Below is Legal Director Harvey Grossman's Letter to the Editor of The Chicago Tribune
June 12, 2013, Voice of the People

The Tribune's June 5 editorial in response to a Supreme Court ruling on DNA collection before conviction, "Solving crimes with DNA," badly misrepresents the nature of DNA collection and the intimate information that is collected through a so-called "cheek swab." The editorial asserts that "taking a DNA sample is not appreciably more intrusive than taking a fingerprint." Not so.

DNA can be used to make predictions about one's physical and mental health. While the FBI's DNA database uses non-coding DNA, scientists have shown that such DNA is not "junk."

For example, a 2010 study by researchers at Stanford University found that certain non-coding DNA is predictive of schizophrenia, diabetes and arthritis. A fingerprint reveals no such information.

The Tribune appears to be comforted by the fact that in the Maryland law before the court, there are a limited number of crimes for which the DNA can be collected prior to conviction and that the law says that the DNA can be used solely for purposes of identification in criminal cases.

Since the court decision, law enforcement officials — including the Cook County state's attorney's office — have called for broadening the crimes that trigger DNA collection and collecting the samples at the time of arrest, not arraignment.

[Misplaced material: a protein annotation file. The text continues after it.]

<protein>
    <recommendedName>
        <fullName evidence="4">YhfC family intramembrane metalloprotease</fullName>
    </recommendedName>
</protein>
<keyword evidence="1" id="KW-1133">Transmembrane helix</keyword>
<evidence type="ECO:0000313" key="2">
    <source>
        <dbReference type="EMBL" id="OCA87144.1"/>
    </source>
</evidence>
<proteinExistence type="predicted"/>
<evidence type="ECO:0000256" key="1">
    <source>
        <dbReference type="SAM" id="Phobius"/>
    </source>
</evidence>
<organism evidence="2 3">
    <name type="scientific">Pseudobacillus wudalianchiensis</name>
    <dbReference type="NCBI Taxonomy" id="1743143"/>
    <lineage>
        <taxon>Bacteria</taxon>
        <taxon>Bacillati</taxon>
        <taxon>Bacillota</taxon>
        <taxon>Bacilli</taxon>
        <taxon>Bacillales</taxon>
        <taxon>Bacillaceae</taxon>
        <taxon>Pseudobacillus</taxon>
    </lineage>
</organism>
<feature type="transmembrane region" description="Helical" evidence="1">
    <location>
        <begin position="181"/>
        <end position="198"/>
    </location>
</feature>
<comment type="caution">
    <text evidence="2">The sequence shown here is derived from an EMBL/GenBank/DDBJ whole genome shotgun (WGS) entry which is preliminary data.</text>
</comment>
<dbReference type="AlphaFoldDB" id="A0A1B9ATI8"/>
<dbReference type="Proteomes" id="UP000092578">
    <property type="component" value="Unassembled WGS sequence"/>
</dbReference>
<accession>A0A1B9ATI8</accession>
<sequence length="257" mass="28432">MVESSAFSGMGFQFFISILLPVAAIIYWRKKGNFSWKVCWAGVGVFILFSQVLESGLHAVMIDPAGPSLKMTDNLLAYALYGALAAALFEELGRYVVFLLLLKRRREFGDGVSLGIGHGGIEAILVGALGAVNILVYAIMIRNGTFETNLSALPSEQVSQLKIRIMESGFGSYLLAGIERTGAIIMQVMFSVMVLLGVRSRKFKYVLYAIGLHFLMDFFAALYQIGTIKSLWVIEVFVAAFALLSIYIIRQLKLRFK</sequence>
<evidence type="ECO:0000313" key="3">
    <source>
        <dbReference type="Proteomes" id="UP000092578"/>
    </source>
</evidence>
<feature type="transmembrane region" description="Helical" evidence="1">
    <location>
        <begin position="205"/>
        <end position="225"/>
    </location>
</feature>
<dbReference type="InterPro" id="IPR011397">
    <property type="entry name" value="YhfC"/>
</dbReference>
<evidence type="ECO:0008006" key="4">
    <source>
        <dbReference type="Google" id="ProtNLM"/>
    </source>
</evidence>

It is only a matter of time before we see proposals for testing upon arrest, traffic offense, passing through airport security or obtaining a driver's license. Some already advocate for testing at birth to create a massive national DNA database.

And, while the current DNA database is now limited by statute from being used for any other purpose, we know all too well that such policies can be changed. The sharing of this information broadly invites genetic discrimination in a host of settings.

Perhaps the saddest suggestion by those supporting DNA collection before conviction is the notion that once a person is arrested, he or she has lost the right to any genetic privacy.

That should not be our standard.

Hundreds of thousands of people are arrested each year.

Many of these individuals are arrested solely on the basis of another person's (unproven) complaint or the discretion of a single police officer. Many of those arrested are never prosecuted and others are cleared of any wrongdoing.

And, finally, we know that arrests are predominantly and unfairly directed toward communities of color, meaning that young men and women of color will be subject to this intrusion far more frequently than whites. An arrest can be simply a matter of being in the wrong place at the wrong time.

One should not forfeit basic constitutional principles on the basis of an unproven charge.

The court's decision is an incredible intrusion into one's personal privacy.

We will see this more clearly as the science develops.

— Harvey Grossman, legal director, American Civil Liberties Union of Illinois, Chicago